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Satish Chand on the Challenges of Small Island States

Especially during the hot summer months, some of us might daydream about packing up and relocating to a small tropical island somewhere in the Pacific. From a development perspective, however, small island states face unique challenges—most obviously from rising sea levels, but also from the economic dynamics created by their small size and isolation.

Got a Favorite CGD Research Output in 2008? Tell Eldis!

Eldis, the online aggregator of development policy, practice and research at the Institute of Development Studies in Sussex, is conducting a survey to identify "the most significant new piece of development research of 2008." This strikes me as having roughly the same statistical validity as American Idol does for when it comes to finding new singing talent. Still, as with Idol and other talent shows, the entertainment value of a popularity contest is hard to dispute!

One of The Biggest Blind Spots in Global Development: Data on Movement

Doing research on migration and development is tough. Some of the most basic questions can't even get off the whiteboard because data on migration are so limited. If the government of Kenya wants to know how many doctors went last year from Nairobi to London, or vice versa, no one can tell. If a hard-working economist wants to know how many Pakistanis have temporary labor contracts in the Gulf countries, good luck.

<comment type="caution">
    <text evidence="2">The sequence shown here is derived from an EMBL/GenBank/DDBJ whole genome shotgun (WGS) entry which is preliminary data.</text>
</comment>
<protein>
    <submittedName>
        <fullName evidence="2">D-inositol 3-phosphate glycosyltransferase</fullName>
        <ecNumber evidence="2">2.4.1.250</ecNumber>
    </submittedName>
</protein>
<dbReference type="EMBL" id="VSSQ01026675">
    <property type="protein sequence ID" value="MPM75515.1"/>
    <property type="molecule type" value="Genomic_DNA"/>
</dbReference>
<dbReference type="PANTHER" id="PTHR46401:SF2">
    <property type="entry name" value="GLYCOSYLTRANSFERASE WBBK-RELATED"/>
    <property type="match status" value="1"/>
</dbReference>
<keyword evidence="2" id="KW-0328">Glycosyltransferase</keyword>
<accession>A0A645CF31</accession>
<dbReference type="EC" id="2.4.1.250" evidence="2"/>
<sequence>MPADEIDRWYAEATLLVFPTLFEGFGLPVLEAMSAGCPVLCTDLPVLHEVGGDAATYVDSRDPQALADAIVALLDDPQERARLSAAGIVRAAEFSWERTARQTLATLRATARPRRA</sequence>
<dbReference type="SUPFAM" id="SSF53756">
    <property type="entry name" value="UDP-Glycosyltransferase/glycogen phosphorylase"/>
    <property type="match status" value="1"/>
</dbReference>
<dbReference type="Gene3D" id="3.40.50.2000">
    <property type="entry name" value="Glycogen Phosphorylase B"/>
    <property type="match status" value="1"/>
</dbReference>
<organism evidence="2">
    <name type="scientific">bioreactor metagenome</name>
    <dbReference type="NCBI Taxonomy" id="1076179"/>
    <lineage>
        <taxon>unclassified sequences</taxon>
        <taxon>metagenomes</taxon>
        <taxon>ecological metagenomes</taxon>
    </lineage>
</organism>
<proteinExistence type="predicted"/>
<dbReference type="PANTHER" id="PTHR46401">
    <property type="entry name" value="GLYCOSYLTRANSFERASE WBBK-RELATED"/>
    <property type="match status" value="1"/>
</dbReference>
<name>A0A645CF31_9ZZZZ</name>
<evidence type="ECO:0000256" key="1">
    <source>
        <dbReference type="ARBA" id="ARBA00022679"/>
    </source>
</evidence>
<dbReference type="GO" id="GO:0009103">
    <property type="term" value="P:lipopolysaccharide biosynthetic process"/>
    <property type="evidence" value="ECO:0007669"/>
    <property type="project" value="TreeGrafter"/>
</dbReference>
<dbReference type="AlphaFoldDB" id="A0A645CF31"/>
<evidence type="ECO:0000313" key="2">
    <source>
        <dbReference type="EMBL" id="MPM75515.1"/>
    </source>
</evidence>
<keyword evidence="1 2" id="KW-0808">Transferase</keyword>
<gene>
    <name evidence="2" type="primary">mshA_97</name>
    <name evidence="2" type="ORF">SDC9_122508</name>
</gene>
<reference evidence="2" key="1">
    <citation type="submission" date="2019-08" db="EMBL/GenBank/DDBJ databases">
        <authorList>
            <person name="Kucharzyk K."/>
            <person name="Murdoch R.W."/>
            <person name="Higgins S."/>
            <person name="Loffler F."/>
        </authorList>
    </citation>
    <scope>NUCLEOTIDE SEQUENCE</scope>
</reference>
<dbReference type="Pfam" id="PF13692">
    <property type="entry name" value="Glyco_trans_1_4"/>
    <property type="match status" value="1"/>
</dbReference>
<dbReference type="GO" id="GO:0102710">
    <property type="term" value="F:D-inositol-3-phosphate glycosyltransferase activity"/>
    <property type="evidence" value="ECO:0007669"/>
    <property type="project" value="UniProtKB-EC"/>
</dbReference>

Migration is shaping global development, but much of it is inscrutable. Even legal movements occur in the shadows.

Do You Have Your Job because of Your Merit or Your DNA? For Many Migrants from Poor Countries, DNA Makes the Difference

If you're not a black person, suppose you were. Suppose you were also born in New Orleans' Lower Ninth Ward, which was already in poverty before it was devastated by Hurricane Katrina. So you sought to better your life by getting a job in Chicago. But then US government officials forced you not to take the job, because DNA tests proved that you are not closely related to any white person.

Clemens's Place Premium Tells Incredible Tale of Global Non-Market in Labor

Most economists who saw it no doubt reacted with skepticism to the recent assertion (by an organization pushing for stricter enforcement of migration restrictions) that undocumented workers are leaving the United States in record numbers because of increased Citizenship and Immigration Services enforcement. A far more likely cause is the housing market debacle and the resulting decline of jobs in construction and other housing-related sectors, where immigrant jobs are concentrated.

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